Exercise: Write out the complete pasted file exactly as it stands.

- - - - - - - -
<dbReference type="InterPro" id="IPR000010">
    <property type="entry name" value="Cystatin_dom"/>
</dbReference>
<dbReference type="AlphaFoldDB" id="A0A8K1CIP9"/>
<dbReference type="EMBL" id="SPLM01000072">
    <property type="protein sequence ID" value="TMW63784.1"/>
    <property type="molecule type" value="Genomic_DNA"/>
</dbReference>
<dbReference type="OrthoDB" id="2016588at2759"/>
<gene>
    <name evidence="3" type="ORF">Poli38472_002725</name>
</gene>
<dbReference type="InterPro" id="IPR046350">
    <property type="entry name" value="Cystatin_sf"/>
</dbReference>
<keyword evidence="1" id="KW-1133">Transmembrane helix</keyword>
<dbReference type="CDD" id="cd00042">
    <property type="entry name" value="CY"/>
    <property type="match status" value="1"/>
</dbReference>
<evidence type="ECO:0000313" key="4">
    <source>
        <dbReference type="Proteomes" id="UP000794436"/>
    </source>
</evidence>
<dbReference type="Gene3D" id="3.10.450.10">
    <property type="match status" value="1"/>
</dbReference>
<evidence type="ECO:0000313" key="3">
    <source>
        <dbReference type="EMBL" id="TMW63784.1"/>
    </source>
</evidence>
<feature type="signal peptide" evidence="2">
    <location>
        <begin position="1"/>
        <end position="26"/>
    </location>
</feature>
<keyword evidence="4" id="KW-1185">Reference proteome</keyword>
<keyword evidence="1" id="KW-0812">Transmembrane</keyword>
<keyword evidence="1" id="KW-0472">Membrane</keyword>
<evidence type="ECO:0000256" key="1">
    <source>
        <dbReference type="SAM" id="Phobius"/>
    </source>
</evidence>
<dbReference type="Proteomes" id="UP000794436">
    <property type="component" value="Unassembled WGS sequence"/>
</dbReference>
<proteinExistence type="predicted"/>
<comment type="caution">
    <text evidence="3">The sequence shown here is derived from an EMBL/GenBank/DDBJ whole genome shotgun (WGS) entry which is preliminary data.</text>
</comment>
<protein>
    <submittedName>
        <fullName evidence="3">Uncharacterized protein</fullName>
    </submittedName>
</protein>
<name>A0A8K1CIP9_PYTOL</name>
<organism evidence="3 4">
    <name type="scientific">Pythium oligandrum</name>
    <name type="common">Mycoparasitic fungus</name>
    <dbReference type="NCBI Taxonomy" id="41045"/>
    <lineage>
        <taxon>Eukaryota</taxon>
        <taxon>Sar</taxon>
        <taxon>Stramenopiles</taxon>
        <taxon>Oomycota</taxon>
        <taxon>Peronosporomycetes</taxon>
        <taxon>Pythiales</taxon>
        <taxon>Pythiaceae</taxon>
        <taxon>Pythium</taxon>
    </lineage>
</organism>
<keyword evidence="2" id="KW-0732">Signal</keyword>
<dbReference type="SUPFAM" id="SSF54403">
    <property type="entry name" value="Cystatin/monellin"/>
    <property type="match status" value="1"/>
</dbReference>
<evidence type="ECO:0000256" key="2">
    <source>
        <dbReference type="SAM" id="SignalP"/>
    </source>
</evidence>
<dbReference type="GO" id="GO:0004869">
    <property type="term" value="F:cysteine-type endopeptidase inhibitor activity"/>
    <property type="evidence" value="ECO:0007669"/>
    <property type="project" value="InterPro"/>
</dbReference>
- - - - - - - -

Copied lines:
<dbReference type="InterPro" id="IPR000010">
    <property type="entry name" value="Cystatin_dom"/>
</dbReference>
<dbReference type="AlphaFoldDB" id="A0A8K1CIP9"/>
<dbReference type="EMBL" id="SPLM01000072">
    <property type="protein sequence ID" value="TMW63784.1"/>
    <property type="molecule type" value="Genomic_DNA"/>
</dbReference>
<dbReference type="OrthoDB" id="2016588at2759"/>
<gene>
    <name evidence="3" type="ORF">Poli38472_002725</name>
</gene>
<dbReference type="InterPro" id="IPR046350">
    <property type="entry name" value="Cystatin_sf"/>
</dbReference>
<keyword evidence="1" id="KW-1133">Transmembrane helix</keyword>
<dbReference type="CDD" id="cd00042">
    <property type="entry name" value="CY"/>
    <property type="match status" value="1"/>
</dbReference>
<evidence type="ECO:0000313" key="4">
    <source>
        <dbReference type="Proteomes" id="UP000794436"/>
    </source>
</evidence>
<dbReference type="Gene3D" id="3.10.450.10">
    <property type="match status" value="1"/>
</dbReference>
<evidence type="ECO:0000313" key="3">
    <source>
        <dbReference type="EMBL" id="TMW63784.1"/>
    </source>
</evidence>
<feature type="signal peptide" evidence="2">
    <location>
        <begin position="1"/>
        <end position="26"/>
    </location>
</feature>
<keyword evidence="4" id="KW-1185">Reference proteome</keyword>
<keyword evidence="1" id="KW-0812">Transmembrane</keyword>
<keyword evidence="1" id="KW-0472">Membrane</keyword>
<evidence type="ECO:0000256" key="1">
    <source>
        <dbReference type="SAM" id="Phobius"/>
    </source>
</evidence>
<dbReference type="Proteomes" id="UP000794436">
    <property type="component" value="Unassembled WGS sequence"/>
</dbReference>
<proteinExistence type="predicted"/>
<comment type="caution">
    <text evidence="3">The sequence shown here is derived from an EMBL/GenBank/DDBJ whole genome shotgun (WGS) entry which is preliminary data.</text>
</comment>
<protein>
    <submittedName>
        <fullName evidence="3">Uncharacterized protein</fullName>
    </submittedName>
</protein>
<name>A0A8K1CIP9_PYTOL</name>
<organism evidence="3 4">
    <name type="scientific">Pythium oligandrum</name>
    <name type="common">Mycoparasitic fungus</name>
    <dbReference type="NCBI Taxonomy" id="41045"/>
    <lineage>
        <taxon>Eukaryota</taxon>
        <taxon>Sar</taxon>
        <taxon>Stramenopiles</taxon>
        <taxon>Oomycota</taxon>
        <taxon>Peronosporomycetes</taxon>
        <taxon>Pythiales</taxon>
        <taxon>Pythiaceae</taxon>
        <taxon>Pythium</taxon>
    </lineage>
</organism>
<keyword evidence="2" id="KW-0732">Signal</keyword>
<dbReference type="SUPFAM" id="SSF54403">
    <property type="entry name" value="Cystatin/monellin"/>
    <property type="match status" value="1"/>
</dbReference>
<evidence type="ECO:0000256" key="2">
    <source>
        <dbReference type="SAM" id="SignalP"/>
    </source>
</evidence>
<dbReference type="GO" id="GO:0004869">
    <property type="term" value="F:cysteine-type endopeptidase inhibitor activity"/>
    <property type="evidence" value="ECO:0007669"/>
    <property type="project" value="InterPro"/>
</dbReference>